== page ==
Rebekka Karijord and Linnea Olsson at the Union ChapelCultureMusicLive music
Rebekka Karijord is known for her quirky stage persona, film compositions and her critically acclaimed albums Neophyte and The Noble Art of Letting Go. Last October the enigmatic performer managed to popularise her style of music by releasing her third and most accessible album We Become Ourselves. Last night, the Norwegian multi-instrumentalist had the honour of headlining an event of great importance at the Union Chapel.
The famous chapel is currently celebrating the restoration of its legendary and historic Henry Willis organ. The Organ Project Launch Week is set to be a thrilling and insightful programme organised by the venue, featuring a diverse group of artists.
Last night the Icelandic record label, Bedroom Community, transported a few of their artists to the venue to celebrate the organ’s refurbishment. The mystique of the instrument means that it is barely ever seen when played – usually hidden – in this case behind the altar, yet its presence is undeniable when heard.
Once the stage is adorned with gothic candles, the three-piece band Small Feet opens proceedings with their brand of Nordic folk. The acoustics within the building suit their eerie instrumentation, adding a natural reverb to the delicate vocals of lead singer, Simon Stålhamrhe.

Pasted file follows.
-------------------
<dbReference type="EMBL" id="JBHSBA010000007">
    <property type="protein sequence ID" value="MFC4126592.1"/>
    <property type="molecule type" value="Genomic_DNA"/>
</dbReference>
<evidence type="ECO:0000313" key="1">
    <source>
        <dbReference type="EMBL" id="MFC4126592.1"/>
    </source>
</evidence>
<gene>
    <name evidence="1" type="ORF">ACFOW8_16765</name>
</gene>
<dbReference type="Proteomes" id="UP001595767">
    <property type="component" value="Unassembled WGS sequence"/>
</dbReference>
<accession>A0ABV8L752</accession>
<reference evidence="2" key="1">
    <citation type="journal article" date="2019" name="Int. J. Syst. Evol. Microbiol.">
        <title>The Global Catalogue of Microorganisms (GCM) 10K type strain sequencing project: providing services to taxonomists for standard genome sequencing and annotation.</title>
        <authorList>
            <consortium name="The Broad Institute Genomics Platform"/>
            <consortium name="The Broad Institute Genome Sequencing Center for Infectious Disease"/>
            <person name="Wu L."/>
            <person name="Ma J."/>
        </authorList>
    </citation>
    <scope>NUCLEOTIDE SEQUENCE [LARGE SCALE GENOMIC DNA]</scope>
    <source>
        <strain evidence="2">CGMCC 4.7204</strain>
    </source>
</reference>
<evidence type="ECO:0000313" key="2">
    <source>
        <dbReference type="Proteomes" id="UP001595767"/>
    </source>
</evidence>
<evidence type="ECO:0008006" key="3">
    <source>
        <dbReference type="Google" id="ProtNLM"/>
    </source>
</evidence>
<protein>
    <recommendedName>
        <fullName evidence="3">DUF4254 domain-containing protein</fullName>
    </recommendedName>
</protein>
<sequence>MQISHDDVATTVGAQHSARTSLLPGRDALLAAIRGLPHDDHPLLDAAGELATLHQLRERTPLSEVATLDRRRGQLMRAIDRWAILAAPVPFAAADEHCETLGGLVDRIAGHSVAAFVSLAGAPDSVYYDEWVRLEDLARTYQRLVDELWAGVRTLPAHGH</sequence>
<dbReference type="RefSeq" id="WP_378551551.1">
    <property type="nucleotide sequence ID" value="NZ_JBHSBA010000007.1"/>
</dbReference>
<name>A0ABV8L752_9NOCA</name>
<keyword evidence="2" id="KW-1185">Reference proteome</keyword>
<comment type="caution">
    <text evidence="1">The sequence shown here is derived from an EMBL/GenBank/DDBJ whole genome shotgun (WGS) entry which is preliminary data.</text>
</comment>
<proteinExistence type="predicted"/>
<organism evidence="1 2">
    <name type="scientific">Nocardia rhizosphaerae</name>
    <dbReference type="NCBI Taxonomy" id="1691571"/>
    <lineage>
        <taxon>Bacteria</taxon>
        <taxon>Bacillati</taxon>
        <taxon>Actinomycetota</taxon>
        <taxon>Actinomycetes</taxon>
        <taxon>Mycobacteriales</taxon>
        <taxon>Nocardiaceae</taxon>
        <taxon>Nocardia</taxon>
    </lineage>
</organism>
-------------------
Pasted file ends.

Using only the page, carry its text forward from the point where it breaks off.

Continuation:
Pop-cellist, Linnea Olsson, brings something strange and sweet, showcasing tracks from her recently released LP, named Ah!. The partnership between Olsson and her cello is enjoyable as she uses pedals to loop her voice and instrument to create multi-layered love songs.
An impressive combination of electronic and classical music is brought to life by organist, James McVinnie, and Bedroom Community co-founder, Valgeir Sigurðsson, as the sun disappears, submerging the church into darkness lit only by stage lighting.
Karijord emerges with Small Feet as her backing band, dressed like a bewitched shaman – the trademark that adds to her stage presence. Immediately, she exudes a little extra star quality, with the tribal drums in her songs accentuating her passion and attitude. The tracks Oh Brother, Multi-coloured Hummingbird, Ode to What Was Lost, We Become Ourselves and the exciting Wear It Like a Crown are all highlights.
The incorporation of the organ in more modern musical pieces is a fantastic experiment. Karijord is brilliant but the Henry Willis organ should take precedent as the main attraction, having survived for over a century.
Photos: James De Vile
For further information on Rebekka Karijord and future events visit here.
Watch the video for Oh Brother here: